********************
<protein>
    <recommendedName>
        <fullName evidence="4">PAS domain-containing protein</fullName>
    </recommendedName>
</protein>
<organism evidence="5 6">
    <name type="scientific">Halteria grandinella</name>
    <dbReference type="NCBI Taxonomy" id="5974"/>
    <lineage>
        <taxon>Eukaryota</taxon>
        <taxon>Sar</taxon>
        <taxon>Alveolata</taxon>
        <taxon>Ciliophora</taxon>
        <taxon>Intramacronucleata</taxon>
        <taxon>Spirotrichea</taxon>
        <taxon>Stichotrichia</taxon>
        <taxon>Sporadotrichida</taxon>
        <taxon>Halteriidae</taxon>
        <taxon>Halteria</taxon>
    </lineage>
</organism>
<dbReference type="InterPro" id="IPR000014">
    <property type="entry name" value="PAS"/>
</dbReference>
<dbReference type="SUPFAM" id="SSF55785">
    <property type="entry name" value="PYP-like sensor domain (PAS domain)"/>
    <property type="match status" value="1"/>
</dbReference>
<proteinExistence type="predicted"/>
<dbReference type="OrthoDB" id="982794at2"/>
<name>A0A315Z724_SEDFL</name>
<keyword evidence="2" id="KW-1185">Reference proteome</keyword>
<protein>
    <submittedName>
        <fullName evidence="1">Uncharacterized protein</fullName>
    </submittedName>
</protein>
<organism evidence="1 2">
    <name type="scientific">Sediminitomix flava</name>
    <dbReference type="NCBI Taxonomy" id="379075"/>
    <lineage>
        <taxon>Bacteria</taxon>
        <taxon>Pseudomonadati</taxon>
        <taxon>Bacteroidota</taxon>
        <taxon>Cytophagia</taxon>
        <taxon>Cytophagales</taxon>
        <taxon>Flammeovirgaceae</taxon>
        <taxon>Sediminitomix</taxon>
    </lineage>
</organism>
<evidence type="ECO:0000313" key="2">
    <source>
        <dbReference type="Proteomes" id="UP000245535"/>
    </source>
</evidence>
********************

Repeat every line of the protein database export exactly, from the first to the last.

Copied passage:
<protein>
    <recommendedName>
        <fullName evidence="4">PAS domain-containing protein</fullName>
    </recommendedName>
</protein>
<organism evidence="5 6">
    <name type="scientific">Halteria grandinella</name>
    <dbReference type="NCBI Taxonomy" id="5974"/>
    <lineage>
        <taxon>Eukaryota</taxon>
        <taxon>Sar</taxon>
        <taxon>Alveolata</taxon>
        <taxon>Ciliophora</taxon>
        <taxon>Intramacronucleata</taxon>
        <taxon>Spirotrichea</taxon>
        <taxon>Stichotrichia</taxon>
        <taxon>Sporadotrichida</taxon>
        <taxon>Halteriidae</taxon>
        <taxon>Halteria</taxon>
    </lineage>
</organism>
<dbReference type="InterPro" id="IPR000014">
    <property type="entry name" value="PAS"/>
</dbReference>
<dbReference type="SUPFAM" id="SSF55785">
    <property type="entry name" value="PYP-like sensor domain (PAS domain)"/>
    <property type="match status" value="1"/>
</dbReference>
<proteinExistence type="predicted"/>
<dbReference type="OrthoDB" id="982794at2"/>
<name>A0A315Z724_SEDFL</name>
<keyword evidence="2" id="KW-1185">Reference proteome</keyword>
<protein>
    <submittedName>
        <fullName evidence="1">Uncharacterized protein</fullName>
    </submittedName>
</protein>
<organism evidence="1 2">
    <name type="scientific">Sediminitomix flava</name>
    <dbReference type="NCBI Taxonomy" id="379075"/>
    <lineage>
        <taxon>Bacteria</taxon>
        <taxon>Pseudomonadati</taxon>
        <taxon>Bacteroidota</taxon>
        <taxon>Cytophagia</taxon>
        <taxon>Cytophagales</taxon>
        <taxon>Flammeovirgaceae</taxon>
        <taxon>Sediminitomix</taxon>
    </lineage>
</organism>
<evidence type="ECO:0000313" key="2">
    <source>
        <dbReference type="Proteomes" id="UP000245535"/>
    </source>
</evidence>